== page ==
IMDb > Fan-Fan the Tulip (1952)
Fanfan la Tulipe
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Fan-Fan the Tulip (1952) More at IMDbPro »Fanfan la Tulipe (original title)

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Overview

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Director:
Writers:
René Wheeler (original scenario) &
René Fallet (original scenario) ...
(more)
Contact:
View company contact information for Fan-Fan the Tulip on IMDbPro.
Release Date:
4 May 1953 (USA) See more »
Genre:
Plot:
Fanfan is a young handsome peasant. He joins the army to escape marriage and because a gipsy girl predicted... See more » | Add synopsis »
Awards:
2 wins & 1 nomination See more »
NewsDesk:
(3 articles)
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Fanfan La Tulipe
 (From The AV Club. 18 November 2008, 9:01 PM, PST)

User Reviews:
FANFAN LA TULIPE (Christian-Jaque, 1952) *** See more (18 total) »

Cast

  (in credits order) (verified as complete)

Gérard Philipe ... Fanfan La Tulipe (as Gérard Philipe du Théatre National Populaire)

Gina Lollobrigida ... Adeline La Franchise

Marcel Herrand ... Louis XV
Olivier Hussenot ... Tranche-Montagne
Henri Rollan ... Le maréchal d'Estrée (as Henri Rollan de la Comédie Française)
Nerio Bernardi ... La Franchise
Jean-Marc Tennberg ... Monsieur Lebel (as Jean Marc Tennberg)

Geneviève Page ... La marquise de Pompadour
Sylvie Pelayo ... Henriette de France
Lolita De Silva ... La dame d'honneur (as Lolita de Silva)
Irène Young ... Marion
Georgette Anys ... Madame Tranche-Montagne
Hennery ... Guillot
Lucien Callamand ... Le maréchal de Brandebourg
Gil Delamare ... Un soldat
Jackie Blanchot ... Un soldat
Joé Davray ... Un soldat (as Joe Davray)

Gérard Buhr ... Un soldat
Georges Demas
Jean Parédès ... Le capitaine de la Houlette
Noël Roquevert ... La maréchal des logis Fier-à-Bras

Jean Debucourt ... La voix de l'historien (voice) (as Jean Debucourt de la Comédie Française)
rest of cast listed alphabetically:
Harry-Max ... Petit rôle (uncredited)
Guy Henry ... Petit rôle (uncredited)
Hiram Sherman ... Narrator (English version) (uncredited)
Françoise Spira ... Petit rôle (uncredited)
Paul Violette ... Petit rôle (uncredited)

Directed by
Christian-Jaque 
 
Writing credits
René Wheeler (original scenario) &
René Fallet (original scenario)

Christian-Jaque (adaptation) &
Henri Jeanson (adaptation) &
René Wheeler (adaptation)

Henri Jeanson (dialogue)

Produced by
Francis Cosne .... executive producer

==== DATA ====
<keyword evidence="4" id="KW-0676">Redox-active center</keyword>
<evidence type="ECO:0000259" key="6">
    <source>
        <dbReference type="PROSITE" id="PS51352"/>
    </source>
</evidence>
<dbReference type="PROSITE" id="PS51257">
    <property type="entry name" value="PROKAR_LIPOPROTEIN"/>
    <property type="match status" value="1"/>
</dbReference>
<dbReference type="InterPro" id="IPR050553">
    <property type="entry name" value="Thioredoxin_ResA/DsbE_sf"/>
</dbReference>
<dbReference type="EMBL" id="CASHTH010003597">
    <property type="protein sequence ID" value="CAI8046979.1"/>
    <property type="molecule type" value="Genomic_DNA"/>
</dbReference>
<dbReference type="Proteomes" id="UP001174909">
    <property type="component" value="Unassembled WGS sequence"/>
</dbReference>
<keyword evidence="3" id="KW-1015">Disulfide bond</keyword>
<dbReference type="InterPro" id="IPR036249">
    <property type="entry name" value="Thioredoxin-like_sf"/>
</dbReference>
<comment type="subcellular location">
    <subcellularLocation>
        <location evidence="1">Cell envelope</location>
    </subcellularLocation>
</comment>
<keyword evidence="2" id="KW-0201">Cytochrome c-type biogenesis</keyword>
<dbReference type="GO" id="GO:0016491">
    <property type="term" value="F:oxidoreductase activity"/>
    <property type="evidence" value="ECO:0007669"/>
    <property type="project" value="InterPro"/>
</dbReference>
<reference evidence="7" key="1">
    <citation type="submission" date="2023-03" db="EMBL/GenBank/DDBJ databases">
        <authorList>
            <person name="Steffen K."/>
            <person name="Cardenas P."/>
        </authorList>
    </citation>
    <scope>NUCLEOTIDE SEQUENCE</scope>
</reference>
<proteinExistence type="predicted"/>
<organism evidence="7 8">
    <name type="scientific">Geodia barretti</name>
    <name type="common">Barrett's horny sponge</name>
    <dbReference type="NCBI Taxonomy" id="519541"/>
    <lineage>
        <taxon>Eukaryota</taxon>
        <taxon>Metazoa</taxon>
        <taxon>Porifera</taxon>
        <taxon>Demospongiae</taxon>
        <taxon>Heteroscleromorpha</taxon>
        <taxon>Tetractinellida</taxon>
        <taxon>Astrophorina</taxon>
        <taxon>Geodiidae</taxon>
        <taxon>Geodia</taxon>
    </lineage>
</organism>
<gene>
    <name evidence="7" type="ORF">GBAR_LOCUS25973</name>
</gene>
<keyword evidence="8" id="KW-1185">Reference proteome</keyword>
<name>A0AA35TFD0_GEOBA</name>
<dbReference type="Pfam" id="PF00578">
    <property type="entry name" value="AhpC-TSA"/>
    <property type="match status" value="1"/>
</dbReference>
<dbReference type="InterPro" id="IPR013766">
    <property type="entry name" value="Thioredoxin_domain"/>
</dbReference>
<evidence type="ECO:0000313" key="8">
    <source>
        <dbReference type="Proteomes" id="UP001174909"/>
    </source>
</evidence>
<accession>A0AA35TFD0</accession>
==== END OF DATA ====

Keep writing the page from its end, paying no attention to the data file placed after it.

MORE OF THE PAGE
Georges Dancigers .... executive producer
Alexandre Mnouchkine .... producer
 
Original Music by
Maurice Thiriet 
Georges Van Parys 
 
Cinematography by
Christian Matras 
 
Film Editing by
Jacques Desagneaux 
 
Production Design by
Robert Gys 
 
Set Decoration by
Pierre Charron 
Georges Kougoucheff 
 
Costume Design by
Marcel Escoffier 
 
Makeup Department
Carmen Brel .... makeup artist
Jean Lalaurette .... wig maker
 
Production Management
Maurice Hartwig .... unit manager
Francis Cosne .... production manager (uncredited)
Alexandre Mnouchkine .... production manager (uncredited)
 
Second Unit Director or Assistant Director
Raymond Villette .... assistant director
 
Art Department
Pierre Barbet .... property master
Henri Berger .... property master
Jacques Chalvet .... assistant set decorator
Claude Foucher .... assistant set decorator
Italo Tomassi .... construction department head: scenic artists (uncredited)
 
Sound Department
Jacques Carrère .... sound re-recording mixer
Lucien Lacharmoise .... sound recordist
Guy Villette .... sound assistant
 
Camera and Electrical Department
Ernest Bourreaud .... camera operator
Alain Douarinou .... camera operator
Yves Mirkine .... still photographer
René Touillaud .... lighting technician
Albert Viguier .... camera operator
 
Costume and Wardrobe Department
Jean Zay .... wardrobe
 
Editorial Department
Claude Durand .... assistant editor
 
Music Department
P.M. Le Conte .... orchestra director
 
Other crew
Simone Bourdarias .... script supervisor (as Simonne Bourdarias)
André Gardère .... fencing master (as Gardère)
Gaucherand .... jewels designer
Claire Guibert .... voice dubbing: Gina Lollobrigida (uncredited)
 
Crew verified as complete


Production CompaniesDistributorsSpecial EffectsOther Companies

Additional Details

Also Known As:
"Fanfan la Tulipe" - Italy (original title)
See more »
Runtime:
102 min | Argentina:99 min | Italy:95 min
Country:
Language:
Sound Mix:

Did You Know?

Trivia:
Italian censorship visa # 12475 delivered on 31-7-1952.See more »
Goofs:
Continuity: Fanfan's white trousers get dirty from falling off a horse, but in the next scene they are clean.See more »
Movie Connections: